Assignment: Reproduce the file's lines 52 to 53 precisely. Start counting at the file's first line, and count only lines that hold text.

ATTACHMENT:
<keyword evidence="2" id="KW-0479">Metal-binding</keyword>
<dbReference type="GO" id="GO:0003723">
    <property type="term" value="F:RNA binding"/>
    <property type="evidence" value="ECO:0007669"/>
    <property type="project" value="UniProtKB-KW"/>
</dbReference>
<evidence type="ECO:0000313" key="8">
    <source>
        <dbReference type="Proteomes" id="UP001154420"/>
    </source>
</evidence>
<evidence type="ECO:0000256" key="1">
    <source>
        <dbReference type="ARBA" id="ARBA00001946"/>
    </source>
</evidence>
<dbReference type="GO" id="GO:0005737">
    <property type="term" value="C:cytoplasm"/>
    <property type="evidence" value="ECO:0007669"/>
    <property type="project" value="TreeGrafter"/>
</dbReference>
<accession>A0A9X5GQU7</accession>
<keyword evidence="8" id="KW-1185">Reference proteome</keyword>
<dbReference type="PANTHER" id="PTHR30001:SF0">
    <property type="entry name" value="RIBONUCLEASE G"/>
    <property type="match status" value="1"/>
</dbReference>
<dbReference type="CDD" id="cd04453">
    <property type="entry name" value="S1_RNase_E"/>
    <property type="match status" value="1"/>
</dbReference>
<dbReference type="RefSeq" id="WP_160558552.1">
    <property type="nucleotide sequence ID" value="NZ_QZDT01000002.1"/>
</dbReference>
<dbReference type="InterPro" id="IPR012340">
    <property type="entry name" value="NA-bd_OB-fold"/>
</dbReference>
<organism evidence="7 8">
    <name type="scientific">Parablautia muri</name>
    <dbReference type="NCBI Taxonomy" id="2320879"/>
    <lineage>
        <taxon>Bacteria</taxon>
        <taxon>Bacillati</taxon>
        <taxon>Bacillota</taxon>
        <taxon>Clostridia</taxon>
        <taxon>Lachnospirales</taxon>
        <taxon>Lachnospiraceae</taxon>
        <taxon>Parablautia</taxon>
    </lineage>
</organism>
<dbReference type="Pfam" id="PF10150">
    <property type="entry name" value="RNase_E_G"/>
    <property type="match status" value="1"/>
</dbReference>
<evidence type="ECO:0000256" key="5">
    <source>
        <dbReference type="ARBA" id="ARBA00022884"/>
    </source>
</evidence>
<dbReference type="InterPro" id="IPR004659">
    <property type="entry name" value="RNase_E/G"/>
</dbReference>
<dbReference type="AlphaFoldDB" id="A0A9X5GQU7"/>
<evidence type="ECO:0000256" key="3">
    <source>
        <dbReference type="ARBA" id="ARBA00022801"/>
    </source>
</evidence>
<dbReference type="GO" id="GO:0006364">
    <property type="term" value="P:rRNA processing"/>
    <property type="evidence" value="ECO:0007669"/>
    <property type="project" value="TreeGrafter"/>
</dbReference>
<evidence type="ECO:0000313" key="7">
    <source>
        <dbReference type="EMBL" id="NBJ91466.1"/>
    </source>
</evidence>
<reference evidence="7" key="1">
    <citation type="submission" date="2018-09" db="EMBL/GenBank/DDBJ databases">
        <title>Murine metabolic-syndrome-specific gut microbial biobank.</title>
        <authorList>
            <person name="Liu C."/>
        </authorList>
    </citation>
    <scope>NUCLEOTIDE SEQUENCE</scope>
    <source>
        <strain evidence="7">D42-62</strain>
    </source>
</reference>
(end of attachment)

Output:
    <property type="entry name" value="RNase_E_G"/>
    <property type="match status" value="1"/>